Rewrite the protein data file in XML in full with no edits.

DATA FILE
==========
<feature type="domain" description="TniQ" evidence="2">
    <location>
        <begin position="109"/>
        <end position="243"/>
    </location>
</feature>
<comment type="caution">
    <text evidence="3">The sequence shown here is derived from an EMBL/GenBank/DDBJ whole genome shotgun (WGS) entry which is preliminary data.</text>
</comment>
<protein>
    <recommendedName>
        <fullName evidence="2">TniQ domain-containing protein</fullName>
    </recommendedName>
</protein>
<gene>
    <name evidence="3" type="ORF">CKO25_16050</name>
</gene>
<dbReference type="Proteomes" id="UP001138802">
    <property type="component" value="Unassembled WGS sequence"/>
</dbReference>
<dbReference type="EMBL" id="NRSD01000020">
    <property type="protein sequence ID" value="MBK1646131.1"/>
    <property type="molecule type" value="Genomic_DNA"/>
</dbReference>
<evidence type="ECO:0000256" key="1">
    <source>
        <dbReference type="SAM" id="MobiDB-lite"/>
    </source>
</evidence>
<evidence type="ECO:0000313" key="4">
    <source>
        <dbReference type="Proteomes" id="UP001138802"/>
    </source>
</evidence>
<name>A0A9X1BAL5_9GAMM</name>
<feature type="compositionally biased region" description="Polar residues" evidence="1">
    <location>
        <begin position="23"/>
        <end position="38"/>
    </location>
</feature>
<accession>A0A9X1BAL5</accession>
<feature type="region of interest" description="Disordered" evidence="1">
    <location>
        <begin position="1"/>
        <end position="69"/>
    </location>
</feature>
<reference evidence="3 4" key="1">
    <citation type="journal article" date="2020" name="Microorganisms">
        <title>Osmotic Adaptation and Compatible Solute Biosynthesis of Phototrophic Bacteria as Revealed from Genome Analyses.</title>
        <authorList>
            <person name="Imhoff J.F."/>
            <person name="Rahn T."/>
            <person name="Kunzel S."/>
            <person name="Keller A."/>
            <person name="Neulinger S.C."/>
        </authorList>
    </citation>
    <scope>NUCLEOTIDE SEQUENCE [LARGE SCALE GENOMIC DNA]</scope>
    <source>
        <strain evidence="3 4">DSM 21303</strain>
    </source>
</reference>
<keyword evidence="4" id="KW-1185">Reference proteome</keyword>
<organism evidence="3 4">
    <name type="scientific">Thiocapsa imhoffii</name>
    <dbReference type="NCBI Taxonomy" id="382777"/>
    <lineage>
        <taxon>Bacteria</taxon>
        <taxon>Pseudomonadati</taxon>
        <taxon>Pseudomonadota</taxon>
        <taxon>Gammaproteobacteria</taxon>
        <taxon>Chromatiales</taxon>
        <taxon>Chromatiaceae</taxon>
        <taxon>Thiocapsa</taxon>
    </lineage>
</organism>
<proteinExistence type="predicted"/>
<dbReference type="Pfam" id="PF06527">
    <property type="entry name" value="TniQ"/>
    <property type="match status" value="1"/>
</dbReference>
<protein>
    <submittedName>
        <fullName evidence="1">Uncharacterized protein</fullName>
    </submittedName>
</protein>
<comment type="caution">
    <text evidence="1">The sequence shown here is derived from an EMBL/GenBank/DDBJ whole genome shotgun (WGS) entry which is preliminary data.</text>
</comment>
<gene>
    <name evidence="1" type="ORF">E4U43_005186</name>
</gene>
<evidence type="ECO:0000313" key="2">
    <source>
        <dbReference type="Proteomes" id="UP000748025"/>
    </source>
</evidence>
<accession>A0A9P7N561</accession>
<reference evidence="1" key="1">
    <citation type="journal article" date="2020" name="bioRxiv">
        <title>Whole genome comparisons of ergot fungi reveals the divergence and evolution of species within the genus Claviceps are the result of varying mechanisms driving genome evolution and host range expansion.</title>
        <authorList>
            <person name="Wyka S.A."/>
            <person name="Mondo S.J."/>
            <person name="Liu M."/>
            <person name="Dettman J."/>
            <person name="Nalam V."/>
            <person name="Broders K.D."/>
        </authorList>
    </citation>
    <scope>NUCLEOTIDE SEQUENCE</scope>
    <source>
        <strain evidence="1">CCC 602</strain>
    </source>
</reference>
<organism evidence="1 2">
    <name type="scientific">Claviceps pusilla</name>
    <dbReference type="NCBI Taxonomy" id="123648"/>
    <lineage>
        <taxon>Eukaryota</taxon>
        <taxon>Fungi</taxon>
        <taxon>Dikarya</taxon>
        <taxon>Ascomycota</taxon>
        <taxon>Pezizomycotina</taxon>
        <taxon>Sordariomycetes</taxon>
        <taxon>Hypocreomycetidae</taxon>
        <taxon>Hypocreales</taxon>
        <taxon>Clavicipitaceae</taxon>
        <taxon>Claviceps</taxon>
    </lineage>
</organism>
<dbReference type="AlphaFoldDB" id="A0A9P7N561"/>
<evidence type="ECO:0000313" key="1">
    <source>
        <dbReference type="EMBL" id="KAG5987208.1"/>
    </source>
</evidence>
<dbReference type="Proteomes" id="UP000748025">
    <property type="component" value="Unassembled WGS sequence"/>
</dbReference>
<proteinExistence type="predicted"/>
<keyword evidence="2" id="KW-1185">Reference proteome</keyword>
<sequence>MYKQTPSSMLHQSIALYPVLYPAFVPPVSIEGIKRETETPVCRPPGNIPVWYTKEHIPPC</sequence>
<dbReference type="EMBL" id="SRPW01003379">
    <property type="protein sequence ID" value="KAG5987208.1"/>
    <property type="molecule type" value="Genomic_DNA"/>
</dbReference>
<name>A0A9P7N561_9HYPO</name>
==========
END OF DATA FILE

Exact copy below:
<feature type="domain" description="TniQ" evidence="2">
    <location>
        <begin position="109"/>
        <end position="243"/>
    </location>
</feature>
<comment type="caution">
    <text evidence="3">The sequence shown here is derived from an EMBL/GenBank/DDBJ whole genome shotgun (WGS) entry which is preliminary data.</text>
</comment>
<protein>
    <recommendedName>
        <fullName evidence="2">TniQ domain-containing protein</fullName>
    </recommendedName>
</protein>
<gene>
    <name evidence="3" type="ORF">CKO25_16050</name>
</gene>
<dbReference type="Proteomes" id="UP001138802">
    <property type="component" value="Unassembled WGS sequence"/>
</dbReference>
<dbReference type="EMBL" id="NRSD01000020">
    <property type="protein sequence ID" value="MBK1646131.1"/>
    <property type="molecule type" value="Genomic_DNA"/>
</dbReference>
<evidence type="ECO:0000256" key="1">
    <source>
        <dbReference type="SAM" id="MobiDB-lite"/>
    </source>
</evidence>
<evidence type="ECO:0000313" key="4">
    <source>
        <dbReference type="Proteomes" id="UP001138802"/>
    </source>
</evidence>
<name>A0A9X1BAL5_9GAMM</name>
<feature type="compositionally biased region" description="Polar residues" evidence="1">
    <location>
        <begin position="23"/>
        <end position="38"/>
    </location>
</feature>
<accession>A0A9X1BAL5</accession>
<feature type="region of interest" description="Disordered" evidence="1">
    <location>
        <begin position="1"/>
        <end position="69"/>
    </location>
</feature>
<reference evidence="3 4" key="1">
    <citation type="journal article" date="2020" name="Microorganisms">
        <title>Osmotic Adaptation and Compatible Solute Biosynthesis of Phototrophic Bacteria as Revealed from Genome Analyses.</title>
        <authorList>
            <person name="Imhoff J.F."/>
            <person name="Rahn T."/>
            <person name="Kunzel S."/>
            <person name="Keller A."/>
            <person name="Neulinger S.C."/>
        </authorList>
    </citation>
    <scope>NUCLEOTIDE SEQUENCE [LARGE SCALE GENOMIC DNA]</scope>
    <source>
        <strain evidence="3 4">DSM 21303</strain>
    </source>
</reference>
<keyword evidence="4" id="KW-1185">Reference proteome</keyword>
<organism evidence="3 4">
    <name type="scientific">Thiocapsa imhoffii</name>
    <dbReference type="NCBI Taxonomy" id="382777"/>
    <lineage>
        <taxon>Bacteria</taxon>
        <taxon>Pseudomonadati</taxon>
        <taxon>Pseudomonadota</taxon>
        <taxon>Gammaproteobacteria</taxon>
        <taxon>Chromatiales</taxon>
        <taxon>Chromatiaceae</taxon>
        <taxon>Thiocapsa</taxon>
    </lineage>
</organism>
<proteinExistence type="predicted"/>
<dbReference type="Pfam" id="PF06527">
    <property type="entry name" value="TniQ"/>
    <property type="match status" value="1"/>
</dbReference>
<protein>
    <submittedName>
        <fullName evidence="1">Uncharacterized protein</fullName>
    </submittedName>
</protein>
<comment type="caution">
    <text evidence="1">The sequence shown here is derived from an EMBL/GenBank/DDBJ whole genome shotgun (WGS) entry which is preliminary data.</text>
</comment>
<gene>
    <name evidence="1" type="ORF">E4U43_005186</name>
</gene>
<evidence type="ECO:0000313" key="2">
    <source>
        <dbReference type="Proteomes" id="UP000748025"/>
    </source>
</evidence>
<accession>A0A9P7N561</accession>
<reference evidence="1" key="1">
    <citation type="journal article" date="2020" name="bioRxiv">
        <title>Whole genome comparisons of ergot fungi reveals the divergence and evolution of species within the genus Claviceps are the result of varying mechanisms driving genome evolution and host range expansion.</title>
        <authorList>
            <person name="Wyka S.A."/>
            <person name="Mondo S.J."/>
            <person name="Liu M."/>
            <person name="Dettman J."/>
            <person name="Nalam V."/>
            <person name="Broders K.D."/>
        </authorList>
    </citation>
    <scope>NUCLEOTIDE SEQUENCE</scope>
    <source>
        <strain evidence="1">CCC 602</strain>
    </source>
</reference>
<organism evidence="1 2">
    <name type="scientific">Claviceps pusilla</name>
    <dbReference type="NCBI Taxonomy" id="123648"/>
    <lineage>
        <taxon>Eukaryota</taxon>
        <taxon>Fungi</taxon>
        <taxon>Dikarya</taxon>
        <taxon>Ascomycota</taxon>
        <taxon>Pezizomycotina</taxon>
        <taxon>Sordariomycetes</taxon>
        <taxon>Hypocreomycetidae</taxon>
        <taxon>Hypocreales</taxon>
        <taxon>Clavicipitaceae</taxon>
        <taxon>Claviceps</taxon>
    </lineage>
</organism>
<dbReference type="AlphaFoldDB" id="A0A9P7N561"/>
<evidence type="ECO:0000313" key="1">
    <source>
        <dbReference type="EMBL" id="KAG5987208.1"/>
    </source>
</evidence>
<dbReference type="Proteomes" id="UP000748025">
    <property type="component" value="Unassembled WGS sequence"/>
</dbReference>
<proteinExistence type="predicted"/>
<keyword evidence="2" id="KW-1185">Reference proteome</keyword>
<sequence>MYKQTPSSMLHQSIALYPVLYPAFVPPVSIEGIKRETETPVCRPPGNIPVWYTKEHIPPC</sequence>
<dbReference type="EMBL" id="SRPW01003379">
    <property type="protein sequence ID" value="KAG5987208.1"/>
    <property type="molecule type" value="Genomic_DNA"/>
</dbReference>
<name>A0A9P7N561_9HYPO</name>